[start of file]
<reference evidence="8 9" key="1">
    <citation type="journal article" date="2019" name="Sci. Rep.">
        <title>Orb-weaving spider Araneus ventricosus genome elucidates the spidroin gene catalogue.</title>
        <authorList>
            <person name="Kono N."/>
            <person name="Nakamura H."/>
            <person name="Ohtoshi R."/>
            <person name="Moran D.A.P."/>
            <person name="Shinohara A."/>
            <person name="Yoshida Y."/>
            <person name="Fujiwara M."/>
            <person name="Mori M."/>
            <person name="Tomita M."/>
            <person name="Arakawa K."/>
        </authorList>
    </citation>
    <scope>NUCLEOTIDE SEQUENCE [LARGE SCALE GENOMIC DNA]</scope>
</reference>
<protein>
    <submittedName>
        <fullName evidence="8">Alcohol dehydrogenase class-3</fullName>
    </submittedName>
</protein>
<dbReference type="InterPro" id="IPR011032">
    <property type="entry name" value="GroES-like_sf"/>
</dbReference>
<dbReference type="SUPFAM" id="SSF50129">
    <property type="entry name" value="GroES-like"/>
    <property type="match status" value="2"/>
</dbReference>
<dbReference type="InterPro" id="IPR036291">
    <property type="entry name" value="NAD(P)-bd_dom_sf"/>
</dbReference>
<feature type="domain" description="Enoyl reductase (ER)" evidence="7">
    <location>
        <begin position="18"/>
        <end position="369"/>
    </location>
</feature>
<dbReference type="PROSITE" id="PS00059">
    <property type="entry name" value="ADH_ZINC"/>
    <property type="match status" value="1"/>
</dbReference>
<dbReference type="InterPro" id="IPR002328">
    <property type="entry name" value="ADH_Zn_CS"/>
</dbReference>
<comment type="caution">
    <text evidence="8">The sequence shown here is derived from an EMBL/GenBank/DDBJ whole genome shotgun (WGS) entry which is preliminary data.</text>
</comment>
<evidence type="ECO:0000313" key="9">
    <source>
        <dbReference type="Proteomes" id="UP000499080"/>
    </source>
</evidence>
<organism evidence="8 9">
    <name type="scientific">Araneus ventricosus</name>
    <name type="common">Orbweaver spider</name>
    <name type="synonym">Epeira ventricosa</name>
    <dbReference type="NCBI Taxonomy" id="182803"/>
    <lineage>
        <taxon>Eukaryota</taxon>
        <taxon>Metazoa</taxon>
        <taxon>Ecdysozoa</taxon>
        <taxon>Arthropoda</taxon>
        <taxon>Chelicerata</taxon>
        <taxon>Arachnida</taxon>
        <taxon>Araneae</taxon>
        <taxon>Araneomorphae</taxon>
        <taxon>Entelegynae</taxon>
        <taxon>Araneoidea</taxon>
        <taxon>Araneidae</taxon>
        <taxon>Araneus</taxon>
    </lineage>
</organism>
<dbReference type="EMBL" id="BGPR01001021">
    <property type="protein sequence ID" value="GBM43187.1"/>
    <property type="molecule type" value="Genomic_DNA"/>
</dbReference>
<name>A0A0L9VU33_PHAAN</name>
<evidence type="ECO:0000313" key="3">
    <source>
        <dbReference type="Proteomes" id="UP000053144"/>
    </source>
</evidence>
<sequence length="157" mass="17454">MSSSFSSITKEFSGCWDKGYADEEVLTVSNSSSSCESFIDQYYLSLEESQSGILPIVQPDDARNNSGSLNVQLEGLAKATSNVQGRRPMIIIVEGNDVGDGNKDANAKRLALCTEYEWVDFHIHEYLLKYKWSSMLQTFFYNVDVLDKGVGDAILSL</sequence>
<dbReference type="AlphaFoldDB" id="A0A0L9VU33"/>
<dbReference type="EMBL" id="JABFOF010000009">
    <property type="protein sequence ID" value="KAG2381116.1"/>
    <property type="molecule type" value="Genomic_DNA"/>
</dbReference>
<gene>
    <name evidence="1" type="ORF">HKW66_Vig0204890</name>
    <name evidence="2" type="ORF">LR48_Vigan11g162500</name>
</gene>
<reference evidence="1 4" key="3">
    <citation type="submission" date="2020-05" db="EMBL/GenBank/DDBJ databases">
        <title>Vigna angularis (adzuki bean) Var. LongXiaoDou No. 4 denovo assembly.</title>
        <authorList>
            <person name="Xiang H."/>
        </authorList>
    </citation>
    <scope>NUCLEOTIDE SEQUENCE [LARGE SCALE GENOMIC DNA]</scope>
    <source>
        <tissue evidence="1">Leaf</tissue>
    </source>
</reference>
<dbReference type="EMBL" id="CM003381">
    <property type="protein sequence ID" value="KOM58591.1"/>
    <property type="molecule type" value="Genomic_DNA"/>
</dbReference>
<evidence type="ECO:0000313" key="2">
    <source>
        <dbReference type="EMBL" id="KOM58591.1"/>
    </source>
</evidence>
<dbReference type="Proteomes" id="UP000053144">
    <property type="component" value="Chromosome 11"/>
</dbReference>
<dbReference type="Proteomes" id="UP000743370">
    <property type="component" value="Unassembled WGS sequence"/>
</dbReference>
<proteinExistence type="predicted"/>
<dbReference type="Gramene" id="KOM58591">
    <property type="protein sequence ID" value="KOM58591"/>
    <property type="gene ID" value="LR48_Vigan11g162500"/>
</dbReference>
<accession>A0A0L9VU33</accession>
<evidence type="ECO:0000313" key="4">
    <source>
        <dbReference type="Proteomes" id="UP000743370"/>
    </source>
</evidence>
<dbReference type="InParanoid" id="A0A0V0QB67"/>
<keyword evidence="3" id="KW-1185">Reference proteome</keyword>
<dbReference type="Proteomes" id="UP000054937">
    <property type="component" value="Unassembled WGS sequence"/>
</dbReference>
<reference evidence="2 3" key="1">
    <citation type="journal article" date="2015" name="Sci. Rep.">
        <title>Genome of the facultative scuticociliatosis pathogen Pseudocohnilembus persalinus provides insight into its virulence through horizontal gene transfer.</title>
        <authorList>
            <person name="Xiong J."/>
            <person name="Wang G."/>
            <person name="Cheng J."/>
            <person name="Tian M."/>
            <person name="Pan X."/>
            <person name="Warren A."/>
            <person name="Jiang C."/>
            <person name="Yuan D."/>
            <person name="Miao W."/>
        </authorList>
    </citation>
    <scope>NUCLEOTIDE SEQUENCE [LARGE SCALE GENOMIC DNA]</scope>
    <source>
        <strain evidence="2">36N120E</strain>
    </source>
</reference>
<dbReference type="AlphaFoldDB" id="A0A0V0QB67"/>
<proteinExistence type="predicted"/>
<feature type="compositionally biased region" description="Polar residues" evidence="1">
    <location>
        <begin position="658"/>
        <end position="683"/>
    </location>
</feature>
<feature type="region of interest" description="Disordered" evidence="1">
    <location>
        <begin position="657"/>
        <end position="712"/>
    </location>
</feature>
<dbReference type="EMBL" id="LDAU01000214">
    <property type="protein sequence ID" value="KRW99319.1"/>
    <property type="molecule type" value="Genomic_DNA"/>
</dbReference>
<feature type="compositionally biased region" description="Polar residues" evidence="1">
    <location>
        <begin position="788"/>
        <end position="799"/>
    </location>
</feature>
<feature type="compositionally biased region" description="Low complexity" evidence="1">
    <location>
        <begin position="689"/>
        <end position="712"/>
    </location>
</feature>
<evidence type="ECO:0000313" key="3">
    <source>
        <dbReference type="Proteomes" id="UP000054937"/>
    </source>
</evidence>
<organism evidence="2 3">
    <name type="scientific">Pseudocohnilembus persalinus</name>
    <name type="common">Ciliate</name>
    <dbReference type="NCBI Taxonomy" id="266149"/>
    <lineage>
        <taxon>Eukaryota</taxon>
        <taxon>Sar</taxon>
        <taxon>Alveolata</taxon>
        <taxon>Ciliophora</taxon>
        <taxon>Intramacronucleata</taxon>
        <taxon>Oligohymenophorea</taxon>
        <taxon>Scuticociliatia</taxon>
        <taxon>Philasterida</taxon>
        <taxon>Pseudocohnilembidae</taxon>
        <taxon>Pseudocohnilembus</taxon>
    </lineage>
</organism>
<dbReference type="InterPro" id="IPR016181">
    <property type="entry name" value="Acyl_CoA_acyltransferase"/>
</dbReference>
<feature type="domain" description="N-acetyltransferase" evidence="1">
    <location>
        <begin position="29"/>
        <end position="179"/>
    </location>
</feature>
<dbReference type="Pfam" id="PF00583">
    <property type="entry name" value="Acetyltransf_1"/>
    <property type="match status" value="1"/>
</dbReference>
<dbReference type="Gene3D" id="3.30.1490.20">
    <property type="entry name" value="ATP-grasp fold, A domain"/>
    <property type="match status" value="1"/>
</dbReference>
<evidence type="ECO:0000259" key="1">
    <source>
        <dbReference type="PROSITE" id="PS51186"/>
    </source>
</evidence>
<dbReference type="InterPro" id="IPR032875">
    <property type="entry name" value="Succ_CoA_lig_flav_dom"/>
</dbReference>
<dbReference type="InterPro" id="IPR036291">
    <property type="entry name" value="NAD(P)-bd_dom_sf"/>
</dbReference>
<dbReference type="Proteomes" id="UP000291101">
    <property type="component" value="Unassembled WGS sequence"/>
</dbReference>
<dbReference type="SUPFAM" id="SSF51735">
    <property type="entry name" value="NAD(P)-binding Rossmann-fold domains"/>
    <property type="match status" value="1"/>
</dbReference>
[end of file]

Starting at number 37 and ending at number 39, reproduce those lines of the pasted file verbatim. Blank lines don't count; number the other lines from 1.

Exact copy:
        <end position="369"/>
    </location>
</feature>